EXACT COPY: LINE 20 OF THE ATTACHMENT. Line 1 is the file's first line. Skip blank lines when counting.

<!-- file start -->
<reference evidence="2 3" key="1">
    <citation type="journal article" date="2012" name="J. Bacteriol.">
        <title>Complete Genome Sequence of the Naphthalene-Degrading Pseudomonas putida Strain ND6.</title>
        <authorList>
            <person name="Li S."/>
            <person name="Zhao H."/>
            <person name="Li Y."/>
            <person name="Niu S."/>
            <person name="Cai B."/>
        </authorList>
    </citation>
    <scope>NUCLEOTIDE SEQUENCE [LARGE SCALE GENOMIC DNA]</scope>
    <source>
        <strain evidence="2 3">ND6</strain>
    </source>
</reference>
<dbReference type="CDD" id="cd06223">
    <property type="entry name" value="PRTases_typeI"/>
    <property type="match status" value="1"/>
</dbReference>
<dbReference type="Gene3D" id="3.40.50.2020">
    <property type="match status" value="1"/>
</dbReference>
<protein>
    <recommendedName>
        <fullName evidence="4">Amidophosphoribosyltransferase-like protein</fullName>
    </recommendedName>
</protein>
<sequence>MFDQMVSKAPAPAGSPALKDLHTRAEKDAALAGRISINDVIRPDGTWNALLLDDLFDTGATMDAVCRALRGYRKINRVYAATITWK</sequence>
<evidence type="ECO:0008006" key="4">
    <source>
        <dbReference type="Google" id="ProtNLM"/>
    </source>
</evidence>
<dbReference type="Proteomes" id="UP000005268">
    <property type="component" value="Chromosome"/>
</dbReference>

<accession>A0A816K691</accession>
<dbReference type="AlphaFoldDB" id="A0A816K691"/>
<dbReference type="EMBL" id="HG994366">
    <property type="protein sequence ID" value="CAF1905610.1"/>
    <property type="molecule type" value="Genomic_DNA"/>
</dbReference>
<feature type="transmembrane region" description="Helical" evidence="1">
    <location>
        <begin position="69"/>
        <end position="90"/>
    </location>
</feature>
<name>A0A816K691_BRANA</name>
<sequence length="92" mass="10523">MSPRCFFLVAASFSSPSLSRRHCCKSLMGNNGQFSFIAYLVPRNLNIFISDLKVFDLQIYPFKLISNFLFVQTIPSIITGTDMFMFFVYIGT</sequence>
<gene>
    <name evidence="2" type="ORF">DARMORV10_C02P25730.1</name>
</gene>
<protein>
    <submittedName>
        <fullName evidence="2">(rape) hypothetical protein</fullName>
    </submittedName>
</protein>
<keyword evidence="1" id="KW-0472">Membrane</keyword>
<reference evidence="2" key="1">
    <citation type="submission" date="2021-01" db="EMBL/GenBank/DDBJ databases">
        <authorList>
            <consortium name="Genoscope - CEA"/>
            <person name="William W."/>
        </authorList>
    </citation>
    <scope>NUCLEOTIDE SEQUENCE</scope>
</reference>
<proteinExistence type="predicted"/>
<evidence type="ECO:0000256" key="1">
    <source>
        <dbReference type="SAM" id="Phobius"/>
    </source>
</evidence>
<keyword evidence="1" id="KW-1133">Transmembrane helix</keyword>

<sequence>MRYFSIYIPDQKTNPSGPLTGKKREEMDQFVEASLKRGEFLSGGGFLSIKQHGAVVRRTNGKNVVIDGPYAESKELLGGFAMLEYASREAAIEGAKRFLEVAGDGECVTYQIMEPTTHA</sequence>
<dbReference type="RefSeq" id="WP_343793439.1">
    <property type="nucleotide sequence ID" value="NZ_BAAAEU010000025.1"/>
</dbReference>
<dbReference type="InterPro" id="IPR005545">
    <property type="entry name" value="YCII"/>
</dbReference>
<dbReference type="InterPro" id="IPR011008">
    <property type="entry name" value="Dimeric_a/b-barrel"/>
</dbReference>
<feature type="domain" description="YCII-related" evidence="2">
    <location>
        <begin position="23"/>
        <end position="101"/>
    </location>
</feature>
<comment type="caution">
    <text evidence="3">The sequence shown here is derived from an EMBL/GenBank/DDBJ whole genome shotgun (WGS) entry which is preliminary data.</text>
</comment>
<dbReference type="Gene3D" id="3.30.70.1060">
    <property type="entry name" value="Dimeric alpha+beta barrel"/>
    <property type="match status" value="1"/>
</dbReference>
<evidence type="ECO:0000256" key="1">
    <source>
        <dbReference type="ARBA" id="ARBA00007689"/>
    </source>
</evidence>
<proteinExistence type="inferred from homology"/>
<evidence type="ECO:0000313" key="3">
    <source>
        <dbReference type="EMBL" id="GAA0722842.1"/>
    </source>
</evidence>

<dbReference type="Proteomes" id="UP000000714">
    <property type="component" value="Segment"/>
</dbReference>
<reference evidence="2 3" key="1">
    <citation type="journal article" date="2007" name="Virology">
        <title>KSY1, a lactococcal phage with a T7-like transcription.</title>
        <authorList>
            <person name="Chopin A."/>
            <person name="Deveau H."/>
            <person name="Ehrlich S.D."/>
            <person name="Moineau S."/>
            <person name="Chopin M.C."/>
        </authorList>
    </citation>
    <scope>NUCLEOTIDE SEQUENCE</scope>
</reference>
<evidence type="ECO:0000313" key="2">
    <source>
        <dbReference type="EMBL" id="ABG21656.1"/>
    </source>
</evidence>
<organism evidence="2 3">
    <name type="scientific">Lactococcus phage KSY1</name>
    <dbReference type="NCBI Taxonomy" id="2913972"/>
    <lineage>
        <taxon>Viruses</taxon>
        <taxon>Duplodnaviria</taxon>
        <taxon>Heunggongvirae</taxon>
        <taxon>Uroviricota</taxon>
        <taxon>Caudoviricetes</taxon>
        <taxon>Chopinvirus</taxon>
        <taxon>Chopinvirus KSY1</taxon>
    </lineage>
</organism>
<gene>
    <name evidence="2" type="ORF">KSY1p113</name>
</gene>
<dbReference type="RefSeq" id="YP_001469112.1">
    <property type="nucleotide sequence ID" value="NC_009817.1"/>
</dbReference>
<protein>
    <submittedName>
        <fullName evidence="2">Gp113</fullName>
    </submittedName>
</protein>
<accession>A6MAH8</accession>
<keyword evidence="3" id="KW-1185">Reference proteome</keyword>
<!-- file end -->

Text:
</dbReference>